You know you should exercise regularly. You've read the books, studied the articles and sat in the seminars that teach you all about exercise recommendations, proper nutrition and maintaining a healthy lifestyle. Maybe you even started a new exercise routine, but you're starting to feel your motivation lagging. How do you keep your new habit going?
New research from the University of Missouri indicates that knowledge doesn't really help when it comes to exercise adherence. The programs that people stick with are those programs that hone in on behavior-changing strategies that affect daily lifestyle choices.
The Research and Results
Dr. Vicki Conn from the University of Missouri took the results of 358 different study reports detailing a total of 99,011 individuals who participated in various exercise interventions. The studies could be split into two different types of interventions:
- Cognitive interventions designed to change people's attitudes about exercise, providing knowledge and information about why exercise is important and should be adhered to.
- Behavioral interventions designed to help people with exercise prescription, strategy, goal-setting, self-monitoring and feedback.
On the other hand, behavioral studies, particularly those that taught participants to self-monitor their exercise habits, significantly improved participants self-awareness and exercise motivation. These types of studies helped people track their exercise goals, schedule times to exercise, write down the exercise performed and review their progress regularly.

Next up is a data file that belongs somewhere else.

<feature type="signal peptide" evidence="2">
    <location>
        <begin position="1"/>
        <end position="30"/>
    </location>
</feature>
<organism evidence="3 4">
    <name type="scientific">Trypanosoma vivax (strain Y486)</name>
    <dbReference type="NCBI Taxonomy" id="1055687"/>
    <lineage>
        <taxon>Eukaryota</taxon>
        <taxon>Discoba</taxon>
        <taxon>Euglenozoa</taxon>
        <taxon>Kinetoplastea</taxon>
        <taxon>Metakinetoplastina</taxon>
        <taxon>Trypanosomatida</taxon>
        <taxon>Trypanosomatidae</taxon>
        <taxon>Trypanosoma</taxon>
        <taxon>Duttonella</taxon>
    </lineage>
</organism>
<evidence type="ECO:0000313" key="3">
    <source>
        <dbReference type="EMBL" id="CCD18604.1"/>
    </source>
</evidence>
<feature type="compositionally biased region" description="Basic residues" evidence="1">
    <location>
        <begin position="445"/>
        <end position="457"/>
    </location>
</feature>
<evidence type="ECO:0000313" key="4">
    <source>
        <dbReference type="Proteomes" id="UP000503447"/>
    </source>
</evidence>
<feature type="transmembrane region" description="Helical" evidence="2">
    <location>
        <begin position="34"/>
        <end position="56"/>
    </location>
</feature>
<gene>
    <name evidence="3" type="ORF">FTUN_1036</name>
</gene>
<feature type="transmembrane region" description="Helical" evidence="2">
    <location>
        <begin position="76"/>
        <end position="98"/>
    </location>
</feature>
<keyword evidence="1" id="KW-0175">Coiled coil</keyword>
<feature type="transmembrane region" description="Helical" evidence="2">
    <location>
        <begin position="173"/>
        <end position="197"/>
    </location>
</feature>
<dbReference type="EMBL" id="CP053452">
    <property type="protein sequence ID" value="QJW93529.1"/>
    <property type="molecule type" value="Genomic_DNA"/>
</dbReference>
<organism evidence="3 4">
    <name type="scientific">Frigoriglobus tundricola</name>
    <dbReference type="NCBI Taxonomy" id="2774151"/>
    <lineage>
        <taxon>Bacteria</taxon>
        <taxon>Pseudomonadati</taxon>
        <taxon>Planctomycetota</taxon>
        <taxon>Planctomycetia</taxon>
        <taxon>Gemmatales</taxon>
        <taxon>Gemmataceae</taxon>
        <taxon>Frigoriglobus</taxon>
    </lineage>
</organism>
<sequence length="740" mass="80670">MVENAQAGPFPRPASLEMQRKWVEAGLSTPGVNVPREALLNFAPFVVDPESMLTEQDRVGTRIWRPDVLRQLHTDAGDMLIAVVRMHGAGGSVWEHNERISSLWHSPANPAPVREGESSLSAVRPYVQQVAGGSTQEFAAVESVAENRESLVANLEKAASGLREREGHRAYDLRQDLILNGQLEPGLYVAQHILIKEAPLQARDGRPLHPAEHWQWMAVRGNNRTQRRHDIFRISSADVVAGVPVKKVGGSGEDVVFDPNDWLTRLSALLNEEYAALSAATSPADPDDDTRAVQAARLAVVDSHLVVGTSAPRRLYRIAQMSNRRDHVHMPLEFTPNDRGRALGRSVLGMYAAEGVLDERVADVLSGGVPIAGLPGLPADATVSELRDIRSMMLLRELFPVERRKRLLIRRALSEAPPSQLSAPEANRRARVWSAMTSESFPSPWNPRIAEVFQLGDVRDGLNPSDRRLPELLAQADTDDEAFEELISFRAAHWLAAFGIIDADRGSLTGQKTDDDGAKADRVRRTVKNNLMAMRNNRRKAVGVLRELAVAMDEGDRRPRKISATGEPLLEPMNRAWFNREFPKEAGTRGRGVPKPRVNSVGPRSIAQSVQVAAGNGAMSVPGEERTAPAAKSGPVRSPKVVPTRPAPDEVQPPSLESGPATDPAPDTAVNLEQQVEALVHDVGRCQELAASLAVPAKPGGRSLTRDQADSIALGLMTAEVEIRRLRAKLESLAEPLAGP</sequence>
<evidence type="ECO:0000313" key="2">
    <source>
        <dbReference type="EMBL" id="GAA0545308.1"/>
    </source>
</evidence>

Other significant study results found:
- Face-to-face interventions were much more effective in exacting change than those done by phone or email.
- Studies targeting individuals were much more effective than those targeting communities.
Knowledge is great, but it doesn't exact change. You just can't think yourself thin—you have to do yourself thin. If you want to stick to an exercise plan, sit down with an exercise professional and start identifying personal habits that distract you from your goals. Strategize ways to overcome those distractions, then monitor your progress. Make sure you write down your short-and long-term exercise goals and make time in your schedule for exercise. Build rewards into your strategy so that you have something tangible to aim for.
Behavioral interventions work because they address unhealthy habits and help individuals discover solutions to overcome those habits. You don't have to be involved in a major exercise study to take a behavioral approach to your own exercise routine, you just have to concentrate on doing, rather than knowing.
Stay in shape in a fitness class.
Laura Williams writes about exercise and fitness for Exercise.com through her regular column "Exercise Science". She is currently completing her master's in Exercise Science.